- Certified mail. For small claims cases only, you may ask the Clerk of the Court to serve the defendant by certified mail. The clerk will charge a fee of $15.00 for this service. You should check back with the court prior to the hearing to see if the receipt for certified mail was returned to the court. Service by certified mail can only be accomplished by the Clerk of the Court.
The person who completes service as stated above must complete the Proof of Service form, Judicial Council Form SC-104, and have it filed with the Court.
PROOF OF SERVICE MUST BE FILED WITH THE COURT FIVE (5) DAYS PRIOR TO THE HEARING DATE. If there is no proof of service on file the matter may be continued or will be automatically dropped from the Court’s calendar. The Plaintiff must then request the matter be reset.
YOU CANNOT SERVE PAPERS ON THE DEFENDANT YOURSELF. YOU MUST USE A NON-PARTY. Professional process servers are available for hire, and the sheriff’s department may also serve legal papers for a fee.
The defendant must be served at least 15 days before the trial date if he or she lives in the county, and at least 20 days if the defendant lives outside the county. If service is not completed in time, the trial will be continued (postponed). If service is accomplished by substituted service or by certified mail, you must allow 10 ten additional days.
You may prepare your own case, or consult with an attorney about the applicable law and preparation for trial. You may also receive assistance from the small claims advisor (760) 872-4444.
If you prepare the case yourself, you may wish to research the legal theory by which you are seeking relief from the court. There are books available in the Inyo County Law Library on the ground floor of the Independence Courthouse, which explain different legal theories and the elements necessary to prove your case. Small claims court is informal, so you do not have to know the law. However it will improve your chances for success if you can distill the essential elements of the case and present them to the court in a clear and concise manner.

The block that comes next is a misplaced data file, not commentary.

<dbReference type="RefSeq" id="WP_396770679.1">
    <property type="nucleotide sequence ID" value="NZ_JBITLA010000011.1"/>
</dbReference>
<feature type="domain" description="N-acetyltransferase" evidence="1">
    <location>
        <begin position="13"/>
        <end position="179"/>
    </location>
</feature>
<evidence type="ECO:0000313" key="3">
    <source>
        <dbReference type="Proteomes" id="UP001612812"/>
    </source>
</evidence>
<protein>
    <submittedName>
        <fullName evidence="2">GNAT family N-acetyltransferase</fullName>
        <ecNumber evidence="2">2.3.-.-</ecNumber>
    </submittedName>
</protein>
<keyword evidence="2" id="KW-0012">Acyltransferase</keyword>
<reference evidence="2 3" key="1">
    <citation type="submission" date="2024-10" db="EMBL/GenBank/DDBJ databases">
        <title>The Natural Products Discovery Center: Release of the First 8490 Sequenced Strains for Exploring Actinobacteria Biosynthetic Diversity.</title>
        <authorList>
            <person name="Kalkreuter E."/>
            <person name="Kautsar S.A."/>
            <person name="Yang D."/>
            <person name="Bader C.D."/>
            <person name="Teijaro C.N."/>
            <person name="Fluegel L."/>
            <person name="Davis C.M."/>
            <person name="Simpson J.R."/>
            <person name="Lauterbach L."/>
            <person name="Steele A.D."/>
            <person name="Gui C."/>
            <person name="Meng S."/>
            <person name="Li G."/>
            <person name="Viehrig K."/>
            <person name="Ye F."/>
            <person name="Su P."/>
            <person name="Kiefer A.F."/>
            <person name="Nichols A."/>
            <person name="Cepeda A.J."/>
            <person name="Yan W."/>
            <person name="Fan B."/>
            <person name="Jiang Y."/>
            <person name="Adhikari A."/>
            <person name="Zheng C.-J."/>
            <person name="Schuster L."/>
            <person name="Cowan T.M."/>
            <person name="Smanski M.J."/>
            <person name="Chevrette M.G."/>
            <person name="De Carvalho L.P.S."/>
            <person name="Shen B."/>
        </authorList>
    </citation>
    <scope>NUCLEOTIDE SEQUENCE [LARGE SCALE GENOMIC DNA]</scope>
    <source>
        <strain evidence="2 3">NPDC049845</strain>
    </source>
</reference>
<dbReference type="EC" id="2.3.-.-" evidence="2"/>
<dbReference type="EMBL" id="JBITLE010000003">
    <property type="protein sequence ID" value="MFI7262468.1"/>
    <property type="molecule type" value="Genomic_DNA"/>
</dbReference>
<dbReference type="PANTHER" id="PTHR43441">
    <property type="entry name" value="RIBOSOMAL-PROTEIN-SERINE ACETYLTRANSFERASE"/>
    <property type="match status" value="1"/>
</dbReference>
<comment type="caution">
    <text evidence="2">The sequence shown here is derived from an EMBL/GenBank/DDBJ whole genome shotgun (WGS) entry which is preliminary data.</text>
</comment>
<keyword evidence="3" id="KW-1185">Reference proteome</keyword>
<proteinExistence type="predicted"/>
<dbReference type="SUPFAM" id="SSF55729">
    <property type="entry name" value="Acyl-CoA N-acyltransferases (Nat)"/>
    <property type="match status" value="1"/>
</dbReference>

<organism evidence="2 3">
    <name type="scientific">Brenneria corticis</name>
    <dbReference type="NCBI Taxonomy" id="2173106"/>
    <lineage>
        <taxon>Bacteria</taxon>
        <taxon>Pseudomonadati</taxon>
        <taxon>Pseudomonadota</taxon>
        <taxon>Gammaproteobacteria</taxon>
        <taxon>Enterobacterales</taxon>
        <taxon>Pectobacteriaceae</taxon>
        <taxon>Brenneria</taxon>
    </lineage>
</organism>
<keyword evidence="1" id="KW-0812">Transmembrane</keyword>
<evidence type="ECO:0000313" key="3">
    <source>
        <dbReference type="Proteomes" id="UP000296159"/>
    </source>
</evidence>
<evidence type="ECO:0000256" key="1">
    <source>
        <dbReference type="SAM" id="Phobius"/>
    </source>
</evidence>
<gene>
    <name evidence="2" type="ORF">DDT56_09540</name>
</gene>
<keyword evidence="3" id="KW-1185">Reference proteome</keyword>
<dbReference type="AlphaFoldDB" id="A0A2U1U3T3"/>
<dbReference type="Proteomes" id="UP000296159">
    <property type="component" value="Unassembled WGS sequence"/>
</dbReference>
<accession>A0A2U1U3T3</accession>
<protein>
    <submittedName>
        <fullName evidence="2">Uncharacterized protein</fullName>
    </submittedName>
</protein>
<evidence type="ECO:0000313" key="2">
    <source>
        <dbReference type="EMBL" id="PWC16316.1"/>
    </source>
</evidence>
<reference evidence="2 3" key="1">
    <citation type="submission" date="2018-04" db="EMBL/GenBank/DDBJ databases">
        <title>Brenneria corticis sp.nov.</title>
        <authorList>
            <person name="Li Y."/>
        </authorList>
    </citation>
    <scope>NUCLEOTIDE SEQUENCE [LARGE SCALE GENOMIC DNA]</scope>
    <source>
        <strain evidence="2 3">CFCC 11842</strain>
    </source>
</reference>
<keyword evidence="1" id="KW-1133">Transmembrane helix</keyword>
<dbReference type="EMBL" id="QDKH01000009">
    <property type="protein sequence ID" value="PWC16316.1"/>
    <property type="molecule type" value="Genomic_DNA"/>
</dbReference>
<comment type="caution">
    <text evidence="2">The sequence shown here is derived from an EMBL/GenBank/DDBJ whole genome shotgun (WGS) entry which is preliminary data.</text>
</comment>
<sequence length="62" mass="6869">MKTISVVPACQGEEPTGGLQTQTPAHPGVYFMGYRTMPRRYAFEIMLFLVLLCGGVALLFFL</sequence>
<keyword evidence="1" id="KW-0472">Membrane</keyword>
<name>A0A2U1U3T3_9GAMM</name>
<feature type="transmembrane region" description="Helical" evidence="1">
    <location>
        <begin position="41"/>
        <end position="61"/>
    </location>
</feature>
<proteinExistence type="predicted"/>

The opposing side is entitled to see all evidence before it is submitted to the court; therefore, if you plan to bring documents to show the court, you need to make extra copies for the other side, and for the judge. It will save time if you can each have a copy to refer to in court.
Be sure you are on time for the trial. Although the small claims trial is informal, you must be prepared with witnesses, books, receipts and other documents needed to prove your case. If your witnesses are not willing to come to court voluntarily, you can request that the court clerk issue a subpoena. A subpoena is a court order that requires the witness to appear. The witness has a right to charge a fee for appearing. If you do not have in your possession the records or papers necessary to prove your case, you may request the court clerk issue a subpoena duces tecum in advance of the trial date, which orders the documents you are requesting be delivered to court for trial.
Many cases are scheduled for the same time, so each case is given limited time. You should describe the events clearly and concisely. Before you present to the court any photographs, diagrams or documents, you must first show them to the opposing side. If possible, observe other small claims proceedings in the same department or courtroom where your case is scheduled, prior to the day you are to appear. You will get an idea how to proceed in an organized manner due to the limited time available for each case.